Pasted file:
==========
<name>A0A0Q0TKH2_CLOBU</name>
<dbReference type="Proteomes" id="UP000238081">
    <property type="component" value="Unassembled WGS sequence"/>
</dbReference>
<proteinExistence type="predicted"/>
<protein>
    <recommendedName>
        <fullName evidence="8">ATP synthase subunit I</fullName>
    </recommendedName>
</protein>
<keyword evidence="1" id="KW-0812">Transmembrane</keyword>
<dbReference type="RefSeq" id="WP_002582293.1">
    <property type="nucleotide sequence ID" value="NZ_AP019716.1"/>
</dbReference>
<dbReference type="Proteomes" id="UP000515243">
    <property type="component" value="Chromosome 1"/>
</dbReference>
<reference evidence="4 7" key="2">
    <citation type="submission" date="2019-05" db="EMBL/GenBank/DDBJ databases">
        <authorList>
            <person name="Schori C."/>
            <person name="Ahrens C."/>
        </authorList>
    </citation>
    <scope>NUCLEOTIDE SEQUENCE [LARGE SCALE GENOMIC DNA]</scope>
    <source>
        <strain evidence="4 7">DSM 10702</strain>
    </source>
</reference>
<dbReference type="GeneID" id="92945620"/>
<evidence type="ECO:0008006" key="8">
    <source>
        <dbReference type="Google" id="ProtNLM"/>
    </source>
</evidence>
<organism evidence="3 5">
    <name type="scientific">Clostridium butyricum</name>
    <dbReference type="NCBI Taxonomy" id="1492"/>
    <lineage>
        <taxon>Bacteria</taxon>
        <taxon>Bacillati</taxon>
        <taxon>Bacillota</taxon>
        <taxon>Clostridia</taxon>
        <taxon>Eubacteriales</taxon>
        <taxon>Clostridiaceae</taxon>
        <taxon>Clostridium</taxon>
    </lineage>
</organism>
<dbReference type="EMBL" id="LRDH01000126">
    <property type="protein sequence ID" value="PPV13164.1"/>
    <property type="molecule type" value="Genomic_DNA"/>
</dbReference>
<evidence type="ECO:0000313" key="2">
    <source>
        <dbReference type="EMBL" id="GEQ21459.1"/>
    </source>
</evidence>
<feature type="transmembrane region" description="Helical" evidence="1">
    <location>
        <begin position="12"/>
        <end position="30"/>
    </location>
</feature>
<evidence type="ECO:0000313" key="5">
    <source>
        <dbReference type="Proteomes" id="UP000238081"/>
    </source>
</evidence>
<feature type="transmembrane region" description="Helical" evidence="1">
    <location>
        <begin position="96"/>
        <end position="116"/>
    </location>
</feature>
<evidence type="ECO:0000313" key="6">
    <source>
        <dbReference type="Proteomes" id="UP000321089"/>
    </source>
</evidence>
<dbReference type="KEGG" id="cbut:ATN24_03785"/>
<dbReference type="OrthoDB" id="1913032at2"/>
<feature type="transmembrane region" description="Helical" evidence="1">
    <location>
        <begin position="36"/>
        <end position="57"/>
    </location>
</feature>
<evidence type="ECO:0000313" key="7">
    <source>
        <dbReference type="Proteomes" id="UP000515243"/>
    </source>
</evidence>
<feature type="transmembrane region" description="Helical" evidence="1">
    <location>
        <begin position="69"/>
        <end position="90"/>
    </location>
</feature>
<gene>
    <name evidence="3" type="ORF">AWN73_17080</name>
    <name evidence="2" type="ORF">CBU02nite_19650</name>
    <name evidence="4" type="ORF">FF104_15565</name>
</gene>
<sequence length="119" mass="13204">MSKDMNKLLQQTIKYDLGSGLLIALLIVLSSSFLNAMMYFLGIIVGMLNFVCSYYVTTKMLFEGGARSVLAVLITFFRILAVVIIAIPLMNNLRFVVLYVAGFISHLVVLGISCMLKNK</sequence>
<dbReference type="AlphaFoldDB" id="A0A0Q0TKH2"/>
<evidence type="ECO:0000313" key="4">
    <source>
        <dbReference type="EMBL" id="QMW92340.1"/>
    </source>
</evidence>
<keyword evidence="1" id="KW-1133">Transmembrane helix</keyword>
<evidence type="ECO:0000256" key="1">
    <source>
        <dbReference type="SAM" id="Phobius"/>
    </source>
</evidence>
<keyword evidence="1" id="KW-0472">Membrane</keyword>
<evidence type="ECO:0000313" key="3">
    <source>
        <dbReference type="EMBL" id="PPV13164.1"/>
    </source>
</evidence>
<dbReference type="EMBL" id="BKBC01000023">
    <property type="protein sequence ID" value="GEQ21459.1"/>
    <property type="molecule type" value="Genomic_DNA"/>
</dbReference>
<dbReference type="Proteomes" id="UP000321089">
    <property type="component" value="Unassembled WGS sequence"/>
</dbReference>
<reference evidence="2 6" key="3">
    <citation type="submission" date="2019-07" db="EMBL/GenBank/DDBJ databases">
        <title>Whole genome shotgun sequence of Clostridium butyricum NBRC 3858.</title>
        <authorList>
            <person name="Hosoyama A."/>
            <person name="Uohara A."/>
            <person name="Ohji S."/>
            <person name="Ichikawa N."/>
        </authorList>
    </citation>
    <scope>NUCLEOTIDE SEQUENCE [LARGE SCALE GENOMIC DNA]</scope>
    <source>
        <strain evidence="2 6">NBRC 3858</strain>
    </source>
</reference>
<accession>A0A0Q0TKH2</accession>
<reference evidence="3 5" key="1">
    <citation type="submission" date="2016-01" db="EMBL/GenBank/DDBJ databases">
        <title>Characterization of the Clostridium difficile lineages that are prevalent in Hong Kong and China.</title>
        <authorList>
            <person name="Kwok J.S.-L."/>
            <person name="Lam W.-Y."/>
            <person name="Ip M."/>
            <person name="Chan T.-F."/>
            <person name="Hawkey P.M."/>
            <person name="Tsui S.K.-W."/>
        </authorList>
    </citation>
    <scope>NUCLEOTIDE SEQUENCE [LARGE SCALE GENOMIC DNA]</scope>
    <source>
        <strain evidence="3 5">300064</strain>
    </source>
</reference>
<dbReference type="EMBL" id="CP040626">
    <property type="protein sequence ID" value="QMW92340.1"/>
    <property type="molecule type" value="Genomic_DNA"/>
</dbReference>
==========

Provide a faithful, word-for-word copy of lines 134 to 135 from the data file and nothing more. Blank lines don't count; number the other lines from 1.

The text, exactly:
            <person name="Hosoyama A."/>
            <person name="Uohara A."/>